The process of combining images and texts together to create a new narrative can be a rock in the middle of the road. Luckily, Jo Parkin’s packs dynamite with her. Based in Sydney, she creates only analog collages and allows herself to freely construct new realities without having a strict guide or style to stick with.
Having an eye for detail, her art holds relevance and fits with modern aesthetics without disrespecting the original artists. Through hundreds of cut ups and a lengthy revision process, her work tends to lean towards a subtle nostalgia, mixing historical statues, skeletons and nature to create a sensation of innocence and mystery.
Hi, my name is Jo Parkin and l live in the inner west Suburbs of Sydney. l’m a Analog Collage Artist and Prop Maker; The typical 9 to 5 job.
How would you describe your style?
l’m not sure if l have a particular style with my collage art work, l feel like l am still developing my style. My artwork tends to lead me into different directions all the time as l work through the processes of making it. In saying all that, l do however only hand cut the images with either scissors/scalpel and then glue to assemble the artwork. Stylistically, l seem to use a lot of fluro yellow and circles a lot of the time.
What inspires you?
l find inspiration in a lot of different processes and observations. It could be through other artists work or finding that one perfect image or a quote that sparks a thousand ideas.
Does each piece have their own narrative?
Yes and no. Some of my collage pieces are pure and simply random images that are living together on a blank sheet of paper. Other collage pieces are thought out and are an attempt at social observation and commentary on something l have been thinking about.
Where do you source your materials?
l find my materials in a variety of ways, rummaging through Charity Shops, Second-hand book shops/fairs or my favourite, the books people discard or leave on the streets.
Take us through the creative thought process of a piece. How do you decide what to keep, and what to ditch?
The creative process is a bit random, it could be by simply looking through my source materials until certain images or details might catch my attention and will spark an idea. Or l might have read something or heard a quote that l want to explore in a visual way. The Selection process of the imagery of what to keep and what to discard is purely based on the image alone. There always seems to be a connection within the images, even though they are random at the start, they somehow appeal to me and come together with what l’m trying to communicate. l also like the speed at which a artwork can be realised, a simple adding or subtracting a image can create something wonderful.
Why do you think people are taking an interest in collaging?
The nature of collage is a tactile process. It has a certain appeal to just about anyone. Collage can be made on the kitchen table or in art studio plus you don’t need much equipment to get started, scissors, glue and images. Maybe it’s the process of creating or simply the accessibility that collaging offers.
Do you think it’s kind of a romantic process cutting and pasting a collection of images together to create something completely new?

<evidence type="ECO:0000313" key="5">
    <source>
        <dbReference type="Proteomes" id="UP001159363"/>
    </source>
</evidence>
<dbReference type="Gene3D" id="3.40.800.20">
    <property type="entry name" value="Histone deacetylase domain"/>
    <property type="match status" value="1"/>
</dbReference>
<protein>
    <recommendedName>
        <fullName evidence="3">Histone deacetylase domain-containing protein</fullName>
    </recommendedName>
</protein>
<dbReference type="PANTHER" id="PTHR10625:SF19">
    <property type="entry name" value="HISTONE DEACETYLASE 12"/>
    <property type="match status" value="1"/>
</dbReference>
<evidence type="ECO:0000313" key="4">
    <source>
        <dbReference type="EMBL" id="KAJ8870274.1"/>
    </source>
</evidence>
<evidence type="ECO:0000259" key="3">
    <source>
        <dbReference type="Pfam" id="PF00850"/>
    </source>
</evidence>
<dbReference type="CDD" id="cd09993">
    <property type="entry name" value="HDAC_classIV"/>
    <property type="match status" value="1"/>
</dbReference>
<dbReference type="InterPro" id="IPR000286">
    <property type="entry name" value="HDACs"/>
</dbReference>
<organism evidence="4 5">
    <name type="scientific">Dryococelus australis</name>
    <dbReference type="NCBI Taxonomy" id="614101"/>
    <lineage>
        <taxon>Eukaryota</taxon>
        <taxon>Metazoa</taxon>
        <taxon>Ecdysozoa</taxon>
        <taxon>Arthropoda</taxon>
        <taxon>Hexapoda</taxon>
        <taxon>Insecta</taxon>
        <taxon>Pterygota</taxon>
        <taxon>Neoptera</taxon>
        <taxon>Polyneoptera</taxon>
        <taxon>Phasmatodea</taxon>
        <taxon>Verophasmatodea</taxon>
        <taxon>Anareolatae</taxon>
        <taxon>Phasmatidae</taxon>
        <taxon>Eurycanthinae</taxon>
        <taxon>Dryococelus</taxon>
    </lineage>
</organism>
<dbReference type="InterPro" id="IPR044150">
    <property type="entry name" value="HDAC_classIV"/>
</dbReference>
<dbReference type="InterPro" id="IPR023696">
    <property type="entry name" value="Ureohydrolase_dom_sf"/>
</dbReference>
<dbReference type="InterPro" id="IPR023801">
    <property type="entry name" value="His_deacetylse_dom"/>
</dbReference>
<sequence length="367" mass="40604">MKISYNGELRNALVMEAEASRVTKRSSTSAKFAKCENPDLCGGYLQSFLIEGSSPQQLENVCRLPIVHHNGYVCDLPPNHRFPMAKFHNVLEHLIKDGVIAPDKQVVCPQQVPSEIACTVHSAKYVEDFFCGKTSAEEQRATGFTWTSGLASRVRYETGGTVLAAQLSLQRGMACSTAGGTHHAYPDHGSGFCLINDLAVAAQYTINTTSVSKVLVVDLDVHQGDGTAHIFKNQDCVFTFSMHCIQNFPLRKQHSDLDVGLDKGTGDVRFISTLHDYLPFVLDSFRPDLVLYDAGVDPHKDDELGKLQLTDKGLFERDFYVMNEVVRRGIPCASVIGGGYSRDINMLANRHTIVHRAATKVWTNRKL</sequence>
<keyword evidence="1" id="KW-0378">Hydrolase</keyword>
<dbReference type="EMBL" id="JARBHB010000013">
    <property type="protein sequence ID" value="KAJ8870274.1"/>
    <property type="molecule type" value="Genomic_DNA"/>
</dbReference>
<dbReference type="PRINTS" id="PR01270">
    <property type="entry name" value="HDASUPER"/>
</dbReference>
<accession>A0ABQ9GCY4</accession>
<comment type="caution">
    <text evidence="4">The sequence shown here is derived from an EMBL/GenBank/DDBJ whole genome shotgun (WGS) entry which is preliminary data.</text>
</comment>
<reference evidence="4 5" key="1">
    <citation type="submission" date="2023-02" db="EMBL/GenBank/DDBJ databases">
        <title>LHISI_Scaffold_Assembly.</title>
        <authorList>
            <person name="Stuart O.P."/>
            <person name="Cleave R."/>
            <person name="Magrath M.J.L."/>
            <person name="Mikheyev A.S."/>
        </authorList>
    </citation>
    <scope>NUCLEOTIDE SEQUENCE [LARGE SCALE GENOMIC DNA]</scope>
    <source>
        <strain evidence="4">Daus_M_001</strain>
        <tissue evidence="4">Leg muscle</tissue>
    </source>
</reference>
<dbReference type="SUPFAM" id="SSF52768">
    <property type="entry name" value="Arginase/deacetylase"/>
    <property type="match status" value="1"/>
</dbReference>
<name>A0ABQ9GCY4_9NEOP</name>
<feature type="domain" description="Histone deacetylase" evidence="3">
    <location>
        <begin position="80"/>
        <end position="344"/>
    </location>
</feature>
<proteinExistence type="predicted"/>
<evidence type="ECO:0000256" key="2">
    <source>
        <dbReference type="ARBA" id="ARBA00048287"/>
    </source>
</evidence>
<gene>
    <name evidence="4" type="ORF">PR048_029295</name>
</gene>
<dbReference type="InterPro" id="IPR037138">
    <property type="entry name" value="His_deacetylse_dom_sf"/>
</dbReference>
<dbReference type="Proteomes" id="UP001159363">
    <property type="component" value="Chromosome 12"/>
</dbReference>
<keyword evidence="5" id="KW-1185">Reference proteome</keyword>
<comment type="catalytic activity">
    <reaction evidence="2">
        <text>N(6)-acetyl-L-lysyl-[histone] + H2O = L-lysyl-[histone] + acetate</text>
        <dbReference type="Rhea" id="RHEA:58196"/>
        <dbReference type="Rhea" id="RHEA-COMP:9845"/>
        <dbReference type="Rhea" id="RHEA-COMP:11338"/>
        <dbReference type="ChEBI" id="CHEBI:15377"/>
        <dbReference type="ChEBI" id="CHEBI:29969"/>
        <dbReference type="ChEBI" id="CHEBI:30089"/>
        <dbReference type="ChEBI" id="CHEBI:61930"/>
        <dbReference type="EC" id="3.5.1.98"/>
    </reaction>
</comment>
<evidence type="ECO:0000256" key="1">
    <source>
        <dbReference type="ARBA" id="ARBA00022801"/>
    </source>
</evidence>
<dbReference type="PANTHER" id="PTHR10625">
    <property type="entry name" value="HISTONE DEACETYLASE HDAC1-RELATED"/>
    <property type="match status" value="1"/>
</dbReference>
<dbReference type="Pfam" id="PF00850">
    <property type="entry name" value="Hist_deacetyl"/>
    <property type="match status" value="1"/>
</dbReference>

Yes, l do feel there is a type of romance you have with the images you find and select. You spend a lot of time searching for the perfect images that go seamless together. l tend to store images for ages until the right combination comes along. The romance comes from finding a perfect and genuine fit of both images and idea.
Has anyone doubted your reputation as an artist?
No, not that l’m aware of if they have. The only one who questions this is me. l’m always questioning my work. Is it working? Is it clear? And is it interesting? Etc etc.
Have you had any copyright infringement scares with your work?
No, l try very hard to only use images that are in the public domain. l have researched lots of issues around copyright for artists and make sure l know what is permitted to use. Copyright is a big complicated issue and all artists should be aware of its implication. l recently finished reading ” Beg, Steal and Borrow – artist against originality by Robert Shore, which has an interesting take on copyright from different artist around the world.
Who are some of your inspirations?
l have variety of artist l like but to name a few; Beardsley, Fiona Hall, Egon Schiele, Jiri Kolat, Miss.printed, Kensuke Keike and Francis Bacon.
What opportunities have you received from collaging?
Opportunities have came in strange and wonderful ways. Firstly, the unexpected friendship with other collage artists around the world and the opportunity to become a member of The Collage Club, a group of international collage artists. I’ve had my artwork published in the Annual Collage Collective Co Publication in 2016 and more recently, with Little Sister Zine. I’ve been fortunate enough to participate in a couple of group exhibitions: The Scandinavian Collage Museum Exhibition 2017 and Glue in that same year. In 2018, I got to participate in an Exhibition with Edinburgh Collage Collective called Vinylism aswell Collage Garden Initiative which held exhibitions in Netherlands, New York City and Russia. I’ve also have been asked to do record covers for a band.
To see the rest of Jo Parkin’s work, go follow her Instagram